Irish House of Commons

The Irish House of Commons was the lower house of the Parliament of Ireland that existed from 1297 until 1800. The upper house was the House of Lords. The membership of the House of Commons was directly elected, but on a highly restrictive franchise, similar to the Unreformed House of Commons in contemporary England and Great Britain. In counties, forty-shilling freeholders were enfranchised whilst in most boroughs it was either only the members of self-electing corporations or a highly-restricted body of freemen that were able to vote for the borough's representatives. Most notably, Catholics were disqualified from sitting in the Irish parliament from 1691, even though they comprised the vast majority of the Irish population. From 1728 until 1793 they were also disfranchised. Most of the population of all religions had no vote. The vast majority of parliamentary boroughs were pocket boroughs, the private property of an aristocratic patron. When these boroughs were disfranchised under the Act of Union, the patron was awarded £15,000 compensation for each.[1]

Irish House of Commons
Disbanded31 December 1800
Succeeded byHouse of Commons of the United Kingdom
John Foster (1785–1801)
First past the post with limited suffrage
Meeting place
The House of Commons in session (by Francis Wheatley, 1780)
1 In 1800
See also: House of Commons of Great Britain

The British-appointed Irish executive, under the Lord Lieutenant of Ireland, was not answerable to the House of Commons but to the British government. However, the Chief Secretary for Ireland was usually a member of the Irish parliament. In the Commons, business was presided over by the Speaker. The House of Commons was abolished when the Irish parliament merged with its British counterpart in 1801 under the Act of Union, forming the United Kingdom of Great Britain and Ireland. The House sat for the last time in Parliament House, Dublin on 2 August 1800.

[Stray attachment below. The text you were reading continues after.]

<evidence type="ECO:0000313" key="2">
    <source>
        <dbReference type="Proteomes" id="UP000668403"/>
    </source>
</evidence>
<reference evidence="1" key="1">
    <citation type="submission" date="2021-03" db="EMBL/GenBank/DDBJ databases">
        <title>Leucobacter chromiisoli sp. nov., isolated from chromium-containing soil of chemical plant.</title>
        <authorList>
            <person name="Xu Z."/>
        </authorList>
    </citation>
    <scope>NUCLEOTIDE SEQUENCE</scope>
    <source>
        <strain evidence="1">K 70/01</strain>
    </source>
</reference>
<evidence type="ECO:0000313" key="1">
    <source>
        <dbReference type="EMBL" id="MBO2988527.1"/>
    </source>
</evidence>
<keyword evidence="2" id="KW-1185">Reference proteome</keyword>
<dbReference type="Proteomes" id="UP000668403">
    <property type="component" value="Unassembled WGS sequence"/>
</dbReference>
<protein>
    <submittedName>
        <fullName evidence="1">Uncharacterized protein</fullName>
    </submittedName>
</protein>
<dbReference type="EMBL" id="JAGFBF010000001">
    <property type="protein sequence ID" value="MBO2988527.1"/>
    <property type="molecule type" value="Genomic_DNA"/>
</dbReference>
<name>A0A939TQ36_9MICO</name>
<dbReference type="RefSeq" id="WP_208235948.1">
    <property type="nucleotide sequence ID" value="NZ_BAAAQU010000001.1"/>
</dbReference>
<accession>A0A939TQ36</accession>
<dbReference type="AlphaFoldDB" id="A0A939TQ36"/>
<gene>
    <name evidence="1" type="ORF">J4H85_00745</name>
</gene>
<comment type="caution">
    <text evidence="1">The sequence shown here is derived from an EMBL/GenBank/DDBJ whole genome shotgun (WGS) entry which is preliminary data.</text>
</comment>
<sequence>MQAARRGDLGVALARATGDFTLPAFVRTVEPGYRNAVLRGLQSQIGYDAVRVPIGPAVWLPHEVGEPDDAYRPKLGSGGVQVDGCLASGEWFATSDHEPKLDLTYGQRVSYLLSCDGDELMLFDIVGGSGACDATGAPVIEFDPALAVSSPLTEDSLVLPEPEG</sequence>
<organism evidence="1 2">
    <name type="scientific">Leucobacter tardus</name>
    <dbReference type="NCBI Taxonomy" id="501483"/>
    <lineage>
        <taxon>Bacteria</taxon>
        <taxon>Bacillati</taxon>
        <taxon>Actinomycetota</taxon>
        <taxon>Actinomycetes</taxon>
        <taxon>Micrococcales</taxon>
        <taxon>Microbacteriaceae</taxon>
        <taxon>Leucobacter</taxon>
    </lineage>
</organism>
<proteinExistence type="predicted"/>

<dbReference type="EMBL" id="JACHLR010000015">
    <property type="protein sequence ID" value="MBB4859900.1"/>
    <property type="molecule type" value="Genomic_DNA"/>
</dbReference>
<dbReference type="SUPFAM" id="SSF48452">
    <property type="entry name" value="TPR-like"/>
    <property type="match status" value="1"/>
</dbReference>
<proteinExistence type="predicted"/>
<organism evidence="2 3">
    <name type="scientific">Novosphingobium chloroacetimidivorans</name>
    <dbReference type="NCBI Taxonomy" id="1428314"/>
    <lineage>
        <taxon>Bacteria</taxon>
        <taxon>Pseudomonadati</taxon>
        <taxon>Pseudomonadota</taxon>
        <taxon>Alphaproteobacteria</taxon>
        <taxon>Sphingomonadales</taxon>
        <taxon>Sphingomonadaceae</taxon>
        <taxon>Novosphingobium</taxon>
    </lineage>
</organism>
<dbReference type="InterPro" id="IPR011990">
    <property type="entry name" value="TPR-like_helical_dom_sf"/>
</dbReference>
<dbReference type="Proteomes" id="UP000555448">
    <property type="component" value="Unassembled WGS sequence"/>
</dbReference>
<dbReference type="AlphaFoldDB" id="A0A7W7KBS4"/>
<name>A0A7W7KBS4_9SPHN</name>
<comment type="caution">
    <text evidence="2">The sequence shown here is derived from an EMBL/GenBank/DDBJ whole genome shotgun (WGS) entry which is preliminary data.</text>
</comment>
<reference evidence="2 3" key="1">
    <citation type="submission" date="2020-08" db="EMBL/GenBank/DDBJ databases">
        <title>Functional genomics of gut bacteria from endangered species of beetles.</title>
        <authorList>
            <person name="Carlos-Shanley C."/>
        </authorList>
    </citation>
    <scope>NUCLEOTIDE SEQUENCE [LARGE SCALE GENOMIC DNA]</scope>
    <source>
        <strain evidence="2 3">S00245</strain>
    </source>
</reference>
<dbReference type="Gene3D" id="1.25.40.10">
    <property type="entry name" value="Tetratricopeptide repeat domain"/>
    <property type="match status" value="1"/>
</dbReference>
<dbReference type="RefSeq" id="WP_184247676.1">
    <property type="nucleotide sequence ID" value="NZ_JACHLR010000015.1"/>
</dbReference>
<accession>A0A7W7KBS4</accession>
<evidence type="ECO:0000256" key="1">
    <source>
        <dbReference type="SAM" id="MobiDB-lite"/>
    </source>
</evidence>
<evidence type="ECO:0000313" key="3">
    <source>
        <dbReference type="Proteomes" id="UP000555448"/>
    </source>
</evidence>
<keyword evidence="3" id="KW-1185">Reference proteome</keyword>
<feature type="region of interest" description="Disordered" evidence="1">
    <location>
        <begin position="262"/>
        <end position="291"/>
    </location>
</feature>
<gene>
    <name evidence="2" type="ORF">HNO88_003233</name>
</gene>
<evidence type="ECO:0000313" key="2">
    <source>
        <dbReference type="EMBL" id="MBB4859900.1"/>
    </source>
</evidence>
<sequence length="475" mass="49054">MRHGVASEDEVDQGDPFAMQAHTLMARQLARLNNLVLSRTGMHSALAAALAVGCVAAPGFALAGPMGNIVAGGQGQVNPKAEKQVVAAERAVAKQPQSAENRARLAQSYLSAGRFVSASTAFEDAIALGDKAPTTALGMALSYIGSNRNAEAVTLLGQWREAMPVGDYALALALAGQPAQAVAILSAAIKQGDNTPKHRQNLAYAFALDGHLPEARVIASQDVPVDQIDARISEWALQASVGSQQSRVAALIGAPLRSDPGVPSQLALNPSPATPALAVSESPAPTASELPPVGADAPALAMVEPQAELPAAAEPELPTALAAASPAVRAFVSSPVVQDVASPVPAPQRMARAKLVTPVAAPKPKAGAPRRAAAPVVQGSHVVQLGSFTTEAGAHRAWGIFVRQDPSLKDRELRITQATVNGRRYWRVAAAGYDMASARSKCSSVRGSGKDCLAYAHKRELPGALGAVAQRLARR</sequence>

Speaker of the Commons

The Speaker of the Irish House of Commons was the presiding officer of the House and its most senior official. The position was one of considerable power and prestige, and in the absence of a government chosen from and answerable to the Commons, he was the dominant political figure in the Parliament. The last Speaker was John Foster.


The House was elected in the same way as the British House of Commons. By the time of the Union, the shape of the House had been fixed with two members elected for each of the 32 Counties of Ireland, two members for each of 117 Boroughs, and two members for Dublin University, a total of 300 members. The number of Boroughs invited to return members had originally been small (only 55 Boroughs existed in 1603) but was doubled by the Stuart monarchs.

ConstituencyTypeCountyCreation[n 1]EnfranchisedFate after the union
Antrim BoroughBoroughAntrim1666PotwalloperDisfranchised